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By this point in the story, Hester has earned the respect of the townspeople. Despite the scorn with which they have treated her, she has over the years "submitted uncomplainingly", while living a life of "blameless purity". Hester has given generously to those worse off than her, and has ever been ready to help those in need - "such helpfulness was found in her - so much power to do, and power to sympathize - that many people refused to interpret the scarlet letter by its original significance...they said that it meant Able, so strong was Hester Prynne" (Chapter 13).
In Chapter 15, Hester first recognizes the feelings of hatred and bitterness that she harbors in her heart towards Chillingsworth. She blames him now because "in the time when her heart knew no better, he had persuaded her to fancy herself happy by his side". "He betrayed me", she affirms", he has done the worse wrong than I did him!"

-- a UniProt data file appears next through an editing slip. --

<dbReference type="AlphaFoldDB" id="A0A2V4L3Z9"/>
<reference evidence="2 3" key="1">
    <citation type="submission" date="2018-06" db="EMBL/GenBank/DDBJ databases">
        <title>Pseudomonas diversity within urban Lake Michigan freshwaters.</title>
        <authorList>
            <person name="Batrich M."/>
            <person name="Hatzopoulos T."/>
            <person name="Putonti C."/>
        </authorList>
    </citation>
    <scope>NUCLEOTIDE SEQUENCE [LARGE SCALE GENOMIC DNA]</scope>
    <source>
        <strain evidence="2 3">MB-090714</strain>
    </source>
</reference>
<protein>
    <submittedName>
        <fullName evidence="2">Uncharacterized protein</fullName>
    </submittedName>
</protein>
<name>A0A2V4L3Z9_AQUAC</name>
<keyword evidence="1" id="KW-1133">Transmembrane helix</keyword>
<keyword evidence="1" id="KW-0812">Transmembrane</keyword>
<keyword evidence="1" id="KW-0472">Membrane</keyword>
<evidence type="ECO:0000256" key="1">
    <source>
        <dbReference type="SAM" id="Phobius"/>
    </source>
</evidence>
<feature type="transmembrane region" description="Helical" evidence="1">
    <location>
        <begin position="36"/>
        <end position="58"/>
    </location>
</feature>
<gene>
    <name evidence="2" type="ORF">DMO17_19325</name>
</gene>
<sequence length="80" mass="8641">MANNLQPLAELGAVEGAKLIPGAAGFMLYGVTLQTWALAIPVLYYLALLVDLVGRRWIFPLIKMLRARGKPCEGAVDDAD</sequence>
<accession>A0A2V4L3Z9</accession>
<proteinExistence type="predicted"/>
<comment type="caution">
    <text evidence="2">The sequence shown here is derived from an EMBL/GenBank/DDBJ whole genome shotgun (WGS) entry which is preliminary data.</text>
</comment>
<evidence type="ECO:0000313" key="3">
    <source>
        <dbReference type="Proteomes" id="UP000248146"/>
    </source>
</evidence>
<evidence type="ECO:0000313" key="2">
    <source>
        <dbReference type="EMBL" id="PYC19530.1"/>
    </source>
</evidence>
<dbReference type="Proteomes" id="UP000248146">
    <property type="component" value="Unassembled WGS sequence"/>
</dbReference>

Hester also at this point looks at Pearl in a new light. She considers whether the child, who has always been curious about the scarlet letter her mother must wear, "might already have approached the age when she could be made a friend, and entrusted with as much of her mother's sorrows as could be imparted". Yet Hester cannot bring herself to tell Pearl the truth about the scarlet letter, bringing up questions of whether "some new evil" has crept into her heart (Chapter 15).
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